'Something, Anything': Film Review

Courtesy of Self-Reliant Film
Film about spiritual search echoes its protagonist's numbed reticence

A suburban consumerist reevaluates life after her miscarriage

Trying to find some path through life that is neither blind consumerism nor a complete rejection of worldliness, Paul Harrill's Something, Anything follows a young woman shattered by a miscarriage. Sympathetic to this newlywed whose friends and husband are uncomprehending, the film is on her side without attempting to explicate her emotional responses. The result is an indie whose reticence can look like inertness, limiting its theatrical appeal; in niche bookings and on video, though, it should connect with spiritual seekers who share its meditative bent.

Ashley Shelton plays Peggy, a Tennessee suburbanite eagerly jumping on the engagement ring/bridal registry/nursery decoration train with boyfriend Mark (Bryce Johnson). She begins to feel like an accessory to Mark's life early in her pregnancy, though, and is devastated when he isn't there for her when she realizes she's losing their child.

Peggy's post-miscarriage depression goes on longer than Mark and her friends can endure, and the couple separates. Tellingly, Peggy's supportive parents try to buy a solution, offering to pay for a trip to Europe. She goes another direction, trading her realty job for one as a library assistant and donating most of her possessions to charity. Peggy becomes Margaret, and takes new interest in the Bible — not by becoming a churchgoer, but by photocopying Jesus's sermons and poring over them like a college freshman discovering literature for the first time.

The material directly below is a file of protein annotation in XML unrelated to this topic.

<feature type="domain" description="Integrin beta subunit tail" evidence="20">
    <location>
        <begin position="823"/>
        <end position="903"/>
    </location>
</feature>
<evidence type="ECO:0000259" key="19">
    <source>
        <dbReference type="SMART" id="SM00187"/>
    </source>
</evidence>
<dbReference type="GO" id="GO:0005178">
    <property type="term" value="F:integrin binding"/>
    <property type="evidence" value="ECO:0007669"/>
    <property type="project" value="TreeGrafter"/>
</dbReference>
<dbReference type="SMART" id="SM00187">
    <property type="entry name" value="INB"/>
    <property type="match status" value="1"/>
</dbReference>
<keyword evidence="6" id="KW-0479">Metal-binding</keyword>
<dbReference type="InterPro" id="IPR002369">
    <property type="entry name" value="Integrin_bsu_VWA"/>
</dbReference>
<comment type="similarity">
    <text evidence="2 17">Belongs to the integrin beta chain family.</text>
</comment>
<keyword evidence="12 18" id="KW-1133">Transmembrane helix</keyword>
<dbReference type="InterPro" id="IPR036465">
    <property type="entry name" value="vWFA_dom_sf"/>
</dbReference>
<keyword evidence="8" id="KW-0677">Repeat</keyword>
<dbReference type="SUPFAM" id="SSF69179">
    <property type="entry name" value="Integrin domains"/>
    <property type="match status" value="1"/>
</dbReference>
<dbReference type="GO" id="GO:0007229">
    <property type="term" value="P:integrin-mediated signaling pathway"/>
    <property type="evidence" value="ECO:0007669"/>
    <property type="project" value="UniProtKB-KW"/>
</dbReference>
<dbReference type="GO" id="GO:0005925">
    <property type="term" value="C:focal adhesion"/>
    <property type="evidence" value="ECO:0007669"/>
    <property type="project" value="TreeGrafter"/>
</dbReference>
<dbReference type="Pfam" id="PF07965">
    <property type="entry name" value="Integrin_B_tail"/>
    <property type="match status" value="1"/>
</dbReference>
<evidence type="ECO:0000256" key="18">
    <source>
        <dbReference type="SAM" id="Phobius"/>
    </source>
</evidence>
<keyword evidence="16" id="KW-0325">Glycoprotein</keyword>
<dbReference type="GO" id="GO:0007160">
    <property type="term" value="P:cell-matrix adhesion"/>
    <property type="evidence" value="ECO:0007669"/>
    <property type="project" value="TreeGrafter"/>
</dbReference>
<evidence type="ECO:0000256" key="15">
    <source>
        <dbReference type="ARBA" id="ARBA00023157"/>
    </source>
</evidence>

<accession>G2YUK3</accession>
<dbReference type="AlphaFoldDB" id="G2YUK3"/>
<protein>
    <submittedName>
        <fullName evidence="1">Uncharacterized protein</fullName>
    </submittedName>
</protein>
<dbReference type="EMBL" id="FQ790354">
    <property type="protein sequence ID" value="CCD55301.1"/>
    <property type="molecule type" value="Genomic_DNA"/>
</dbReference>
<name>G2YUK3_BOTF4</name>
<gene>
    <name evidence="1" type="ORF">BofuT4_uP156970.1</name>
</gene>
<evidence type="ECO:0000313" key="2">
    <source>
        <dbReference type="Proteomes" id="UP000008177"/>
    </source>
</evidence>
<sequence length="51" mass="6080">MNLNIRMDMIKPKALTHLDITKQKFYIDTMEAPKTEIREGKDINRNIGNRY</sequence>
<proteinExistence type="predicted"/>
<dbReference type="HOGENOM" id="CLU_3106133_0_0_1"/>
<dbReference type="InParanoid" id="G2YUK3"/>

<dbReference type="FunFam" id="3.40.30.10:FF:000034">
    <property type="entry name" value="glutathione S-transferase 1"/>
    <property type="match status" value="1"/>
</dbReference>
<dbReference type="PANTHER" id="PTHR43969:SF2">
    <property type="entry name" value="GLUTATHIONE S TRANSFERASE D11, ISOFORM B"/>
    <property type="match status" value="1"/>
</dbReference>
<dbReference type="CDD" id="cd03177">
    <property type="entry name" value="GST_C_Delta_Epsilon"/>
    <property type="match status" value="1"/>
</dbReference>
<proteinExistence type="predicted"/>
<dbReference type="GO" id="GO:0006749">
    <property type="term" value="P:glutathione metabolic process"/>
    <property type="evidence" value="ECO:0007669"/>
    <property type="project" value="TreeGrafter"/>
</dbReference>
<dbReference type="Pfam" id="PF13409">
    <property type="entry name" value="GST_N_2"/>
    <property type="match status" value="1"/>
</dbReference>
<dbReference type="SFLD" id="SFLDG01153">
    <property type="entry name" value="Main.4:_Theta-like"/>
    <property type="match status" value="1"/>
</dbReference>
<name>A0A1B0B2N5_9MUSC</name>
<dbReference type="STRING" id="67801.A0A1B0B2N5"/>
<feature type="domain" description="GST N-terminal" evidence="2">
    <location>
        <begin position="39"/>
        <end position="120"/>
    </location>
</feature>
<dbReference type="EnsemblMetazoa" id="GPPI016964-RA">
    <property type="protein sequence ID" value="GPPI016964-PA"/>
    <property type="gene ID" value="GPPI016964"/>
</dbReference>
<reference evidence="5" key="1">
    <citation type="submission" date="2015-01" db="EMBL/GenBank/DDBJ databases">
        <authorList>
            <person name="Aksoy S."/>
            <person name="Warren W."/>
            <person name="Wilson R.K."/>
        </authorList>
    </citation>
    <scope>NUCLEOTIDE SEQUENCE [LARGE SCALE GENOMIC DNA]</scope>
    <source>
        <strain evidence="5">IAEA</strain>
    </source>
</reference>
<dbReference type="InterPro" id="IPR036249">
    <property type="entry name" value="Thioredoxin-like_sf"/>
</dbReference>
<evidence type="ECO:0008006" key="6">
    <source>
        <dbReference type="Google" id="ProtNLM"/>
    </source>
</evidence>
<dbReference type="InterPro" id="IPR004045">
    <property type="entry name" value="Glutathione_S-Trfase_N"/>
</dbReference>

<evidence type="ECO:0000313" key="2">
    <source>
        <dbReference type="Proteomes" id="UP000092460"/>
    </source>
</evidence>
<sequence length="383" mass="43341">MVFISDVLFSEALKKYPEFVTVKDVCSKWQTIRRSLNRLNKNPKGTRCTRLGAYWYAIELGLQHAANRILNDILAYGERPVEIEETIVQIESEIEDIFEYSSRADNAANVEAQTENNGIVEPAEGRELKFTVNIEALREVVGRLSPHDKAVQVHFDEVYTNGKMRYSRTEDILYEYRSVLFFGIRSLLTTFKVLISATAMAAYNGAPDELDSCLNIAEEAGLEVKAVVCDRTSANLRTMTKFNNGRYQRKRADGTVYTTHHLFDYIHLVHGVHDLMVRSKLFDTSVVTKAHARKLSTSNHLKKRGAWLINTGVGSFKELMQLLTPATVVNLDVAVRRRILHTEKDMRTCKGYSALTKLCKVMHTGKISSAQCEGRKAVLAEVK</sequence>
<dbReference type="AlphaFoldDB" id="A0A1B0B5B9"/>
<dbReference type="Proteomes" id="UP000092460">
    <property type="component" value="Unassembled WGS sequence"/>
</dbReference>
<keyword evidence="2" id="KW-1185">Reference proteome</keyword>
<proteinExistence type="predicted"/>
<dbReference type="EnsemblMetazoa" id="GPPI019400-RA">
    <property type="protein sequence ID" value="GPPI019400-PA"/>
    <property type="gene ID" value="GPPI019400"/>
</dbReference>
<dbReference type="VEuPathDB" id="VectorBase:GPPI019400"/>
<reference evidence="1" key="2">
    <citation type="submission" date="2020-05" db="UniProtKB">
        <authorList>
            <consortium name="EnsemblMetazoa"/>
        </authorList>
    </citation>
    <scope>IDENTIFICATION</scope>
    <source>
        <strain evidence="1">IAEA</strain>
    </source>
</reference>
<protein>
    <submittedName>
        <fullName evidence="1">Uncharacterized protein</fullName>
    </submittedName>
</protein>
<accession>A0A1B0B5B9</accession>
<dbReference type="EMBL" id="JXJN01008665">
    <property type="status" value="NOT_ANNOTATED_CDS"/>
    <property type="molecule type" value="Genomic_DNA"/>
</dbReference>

Apart from a few lines we read in her journal, our main hint at what's going on in Margaret's head is the interest she shows in a condolence card from Tim (Linds Edwards), an introverted high school acquaintance who has since become a monk. She's gravitating toward him, but is it to emulate his lifestyle or explore a sublimated romantic interest?

Harrill's script is sufficiently blank-faced to accommodate both readings, and Shelton follows suit. While the supporting cast is uneven, she and her male costars suitably embody the filmmaker's viewpoint, with Johnson's career-track Matt given only barely enough humanity to avoid charges of caricature. The plot reversals of the third act happen rather abruptly, perhaps unbelievably, in comparison to what precedes them. But those who've been in Margaret's shoes may find this appropriate — an honest acknowledgement of the false starts that can result when a newly hatched idealist tries to apply abstract principles to messy human emotions.

Production company: Nest Features

Cast: Ashley Shelton, Bryce Johnson, Linds Edwards 

Director-Screenwriter: Paul Harrill

Producers: Ashley Maynor

Executive producers: Dee Bagwell Haslam, Ross Bagwell, Sr.

Director of photography: Kunitaro Ohi

Editor: Jennifer Lilly

Music: Eric V. Hachikian

No rating, 89 minutes

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